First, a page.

Sunday, September 5, 2010


So, we are settled in our new home, kids have started school, I am once again seeing patients, and evenings are spent at soccer practice. So, after four years of living in the “buckle of the Bible belt,” my next priority was finding a church.

Week One, we tried out a traditional Methodist church. We had been attending a great Methodist church in Texas, a place of much support to the kids and me before, during and after my deployment to Afghanistan, so that seemed the most logical place to start. It was not a good fit. It was an odd mix of traditional and contemporary. I just didn't leave with that “this is it” feeling.

Week Two, on a whim, I tried out a newly planted Lutheran church that meets in a movie theater a mile from our house. I was a bit nervous, wondering how on earth a movie theater could be turned into a house of God, but I really enjoyed it. The people were few in number—maybe 50 adults—but so welcoming. I was hugged, my name was remembered and several offers were made to assist with my move-in chores. The next week, we went back. The kids really enjoyed it, too although, in their case, it may have been the donuts and just the overall “wow, we are in a movie theater for church” glow. So, although the people were great, the church body is small and there are not very many choices for children or adult Bible studies.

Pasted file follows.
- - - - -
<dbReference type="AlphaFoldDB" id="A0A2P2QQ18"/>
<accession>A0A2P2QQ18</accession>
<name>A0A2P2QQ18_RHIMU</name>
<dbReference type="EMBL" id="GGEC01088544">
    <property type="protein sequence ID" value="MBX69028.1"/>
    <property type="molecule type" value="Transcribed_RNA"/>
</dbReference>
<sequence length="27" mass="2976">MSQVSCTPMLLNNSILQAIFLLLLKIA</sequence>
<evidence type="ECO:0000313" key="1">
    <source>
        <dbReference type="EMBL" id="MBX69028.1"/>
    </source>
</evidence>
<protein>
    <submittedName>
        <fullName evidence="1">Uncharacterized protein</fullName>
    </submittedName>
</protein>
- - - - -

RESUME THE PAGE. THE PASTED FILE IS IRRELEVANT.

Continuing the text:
Which brings me to the third try. The kids and I attended a nearby, HUGE nondenominational church this morning. There was a drummer, singers, a couple electric guitars and, I am pretty sure, a spotlight or two lit up the stage. Yes, it was a stage—not a pulpit! I just didn't get that “warm fuzzy.” It was too big, too catchy and too much glitter, without enough mention of God or His Word.

I find it interesting that, with a simple mouse click or two, I managed to find three such very different churches: one very traditional where we could just roll in every week, attend some classes and maybe not be missed if we skipped a couple weeks; one very contemporary where there is a TON of program offerings but I would have to work hard to find a niche and not just be a number on the attendance register each week; and one that is small but friendly, an oasis in a big town.

A friend and I had a good chuckle—she was completely put off by the thought of attending church where she might be missed, where the pastor knows her by name and even (gasp!) contacts her the next day to say thanks for coming! But, for me it felt "just right," a little like Goldilocks!!

For Reflections on Nursing Leadership (RNL), published by the Honor Society of Nursing, Sigma Theta Tau International.

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